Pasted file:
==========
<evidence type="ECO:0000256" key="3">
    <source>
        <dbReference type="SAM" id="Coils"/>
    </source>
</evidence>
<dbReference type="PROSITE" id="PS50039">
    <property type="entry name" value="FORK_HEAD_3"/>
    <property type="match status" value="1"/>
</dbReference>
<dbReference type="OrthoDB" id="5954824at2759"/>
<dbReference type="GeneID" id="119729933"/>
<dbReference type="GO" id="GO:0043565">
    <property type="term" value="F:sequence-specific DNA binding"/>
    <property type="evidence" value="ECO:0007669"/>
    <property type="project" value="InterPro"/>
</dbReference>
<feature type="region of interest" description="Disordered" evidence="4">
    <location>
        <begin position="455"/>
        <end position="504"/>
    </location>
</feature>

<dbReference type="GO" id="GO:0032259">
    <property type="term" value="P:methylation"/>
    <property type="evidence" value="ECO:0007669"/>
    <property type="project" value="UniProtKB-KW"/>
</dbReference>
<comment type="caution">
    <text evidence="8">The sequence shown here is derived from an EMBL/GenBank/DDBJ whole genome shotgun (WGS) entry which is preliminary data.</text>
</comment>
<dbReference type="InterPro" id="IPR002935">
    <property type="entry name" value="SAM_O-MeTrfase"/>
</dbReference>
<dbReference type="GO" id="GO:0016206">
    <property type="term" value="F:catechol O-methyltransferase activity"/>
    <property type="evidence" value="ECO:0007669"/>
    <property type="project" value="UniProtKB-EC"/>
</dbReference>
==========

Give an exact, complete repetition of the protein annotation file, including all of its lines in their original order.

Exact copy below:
<evidence type="ECO:0000256" key="3">
    <source>
        <dbReference type="SAM" id="Coils"/>
    </source>
</evidence>
<dbReference type="PROSITE" id="PS50039">
    <property type="entry name" value="FORK_HEAD_3"/>
    <property type="match status" value="1"/>
</dbReference>
<dbReference type="OrthoDB" id="5954824at2759"/>
<dbReference type="GeneID" id="119729933"/>
<dbReference type="GO" id="GO:0043565">
    <property type="term" value="F:sequence-specific DNA binding"/>
    <property type="evidence" value="ECO:0007669"/>
    <property type="project" value="InterPro"/>
</dbReference>
<feature type="region of interest" description="Disordered" evidence="4">
    <location>
        <begin position="455"/>
        <end position="504"/>
    </location>
</feature>

<dbReference type="GO" id="GO:0032259">
    <property type="term" value="P:methylation"/>
    <property type="evidence" value="ECO:0007669"/>
    <property type="project" value="UniProtKB-KW"/>
</dbReference>
<comment type="caution">
    <text evidence="8">The sequence shown here is derived from an EMBL/GenBank/DDBJ whole genome shotgun (WGS) entry which is preliminary data.</text>
</comment>
<dbReference type="InterPro" id="IPR002935">
    <property type="entry name" value="SAM_O-MeTrfase"/>
</dbReference>
<dbReference type="GO" id="GO:0016206">
    <property type="term" value="F:catechol O-methyltransferase activity"/>
    <property type="evidence" value="ECO:0007669"/>
    <property type="project" value="UniProtKB-EC"/>
</dbReference>